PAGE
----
Third, of course, is that potential for international pressure if the ScotParl has to go its own way on Indy Ref 2 – or some other method of which we won’t talk, I said, we won’t talk about that. Yet.

    Like

    1. If the UK Government is not standing in the way of a referendum and even more so if they’re actually cooperating with a process that might end the Union I will be extremely worried. Hoping for their seeking a successful and swift conclusion to negotiations following a Yes vote is a bit more realistic. Depending on one’s definition of “successful” and “swift”, of course.

      When (if?) the British political elite finally concedes that the Union cannot be saved then they are going to be looking for the best deal they can get. Which in their terms means a deal which preserves as much as possible of the dominance over Scotland afforded by the Union. Which why the Scottish Government must be resolute and tenacious in its approach to such negotiations. Their watchword should be ‘Give the bastards fuck all unless not giving them it harms Scotland’s interests!’.

      It is inevitable that the Scottish Parliament must “go its own way on Indy Ref 2”. Otherwise, the outcome cannot be ‘proper’ independence. The resultant settlement will be no more satisfactory than devolution. And will last only a fraction as long. And when Holyrood does assert its primacy it must do so regardless of what the international community thinks of it. You don’t seem to realise the crucial importance of us doing this for ourselves. ENTIRELY for ourselves! Nothing else will do.

      Liked by 6 people

  4. Peter: Nicola Sturgeon will go down in history much as Margaret Thatcher has: a leader who changed the society in which she lived to the huge detriment of the majority of the population. Thatcher believed that you could run a country in the ways in which a suburban housewife ran her household budget – and, even then, a very particular, Tory, middle-class kind of housewife and household at that – and her legacy has left the country in a state of decline and most of the country’s assets in the hands of the very few, beholden to global corporations and little more than a service industry country, investment seeping out abroad and no confidence in the long-term.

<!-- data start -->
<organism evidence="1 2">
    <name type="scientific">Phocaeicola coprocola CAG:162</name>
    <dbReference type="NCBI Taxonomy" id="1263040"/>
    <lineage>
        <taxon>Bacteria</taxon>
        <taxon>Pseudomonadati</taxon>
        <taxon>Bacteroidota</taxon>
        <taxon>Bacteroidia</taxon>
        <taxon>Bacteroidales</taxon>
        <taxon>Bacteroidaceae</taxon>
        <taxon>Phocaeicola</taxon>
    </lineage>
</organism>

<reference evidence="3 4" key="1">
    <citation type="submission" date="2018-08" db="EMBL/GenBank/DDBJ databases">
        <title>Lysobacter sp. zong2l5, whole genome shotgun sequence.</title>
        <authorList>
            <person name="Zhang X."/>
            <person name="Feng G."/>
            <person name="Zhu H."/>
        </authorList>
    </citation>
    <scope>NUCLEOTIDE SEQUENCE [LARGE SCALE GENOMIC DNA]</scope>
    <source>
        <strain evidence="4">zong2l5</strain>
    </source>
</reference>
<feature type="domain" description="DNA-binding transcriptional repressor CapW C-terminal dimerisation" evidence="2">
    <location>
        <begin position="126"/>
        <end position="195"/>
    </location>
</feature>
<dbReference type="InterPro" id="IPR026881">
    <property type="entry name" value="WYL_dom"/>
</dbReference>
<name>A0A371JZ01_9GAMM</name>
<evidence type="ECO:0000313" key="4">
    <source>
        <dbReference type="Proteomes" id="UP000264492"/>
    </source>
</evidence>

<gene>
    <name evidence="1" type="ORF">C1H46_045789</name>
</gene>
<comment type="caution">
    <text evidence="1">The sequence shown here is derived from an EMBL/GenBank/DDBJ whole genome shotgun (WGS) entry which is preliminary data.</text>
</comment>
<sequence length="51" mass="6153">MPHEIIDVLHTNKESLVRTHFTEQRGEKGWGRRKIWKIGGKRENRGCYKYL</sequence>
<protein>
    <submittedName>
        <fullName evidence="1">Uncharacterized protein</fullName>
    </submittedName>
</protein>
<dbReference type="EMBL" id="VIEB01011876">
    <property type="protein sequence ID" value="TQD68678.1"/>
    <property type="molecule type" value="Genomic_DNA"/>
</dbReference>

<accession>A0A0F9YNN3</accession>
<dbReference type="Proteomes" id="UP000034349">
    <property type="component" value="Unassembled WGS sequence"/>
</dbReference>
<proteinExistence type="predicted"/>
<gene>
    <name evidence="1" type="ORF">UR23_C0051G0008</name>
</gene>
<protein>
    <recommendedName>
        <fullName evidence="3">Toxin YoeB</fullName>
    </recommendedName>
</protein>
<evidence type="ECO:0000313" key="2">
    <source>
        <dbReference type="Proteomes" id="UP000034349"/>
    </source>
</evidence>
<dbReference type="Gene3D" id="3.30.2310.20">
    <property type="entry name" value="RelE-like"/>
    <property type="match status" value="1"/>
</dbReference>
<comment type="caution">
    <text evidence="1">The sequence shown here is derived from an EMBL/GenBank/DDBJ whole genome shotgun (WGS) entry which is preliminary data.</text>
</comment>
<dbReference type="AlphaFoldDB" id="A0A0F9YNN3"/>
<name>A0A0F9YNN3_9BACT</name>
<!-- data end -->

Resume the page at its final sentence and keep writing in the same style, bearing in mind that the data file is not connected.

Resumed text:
Nicola Sturgeon’s ideology is of a different kind, but oddly, the effects will almost certainly be the same. She, too, is in thrall to corporate America, she, too, will, with her trans ideology, ultimately destroy the Scottish NHS, bring local authorities to their knees concentrate public funding in areas where the vast majority of the population will never tread. Eventually, there will be no money for cancer treatment or other major killers, but people who demand unnecessary, dangerous and life-debilitating surgery and drugs for the rest of their natural will be accommodated.

    Children living in poverty rose under Thatcher and her successors until we now have families working and still requiring benefits because they cannot manage to feed and clothe their children, heat their homes and pay their rent on the money they earn. She, too, panders to well-heeled middle-class demands across the board to the detriment of the wider society. Thatcher destroyed working-class communities without a second thought, ripping the heart out of them without as much as an alternative means of support. Anyone who really, actually believes that the UK is a better Union than it was needs serious mental health support. Likewise, Nicola Sturgeon’s trans warriors are so blatantly off the wall that it is hard to understand how she can even contemplate supporting their quite insane demands, yet she does.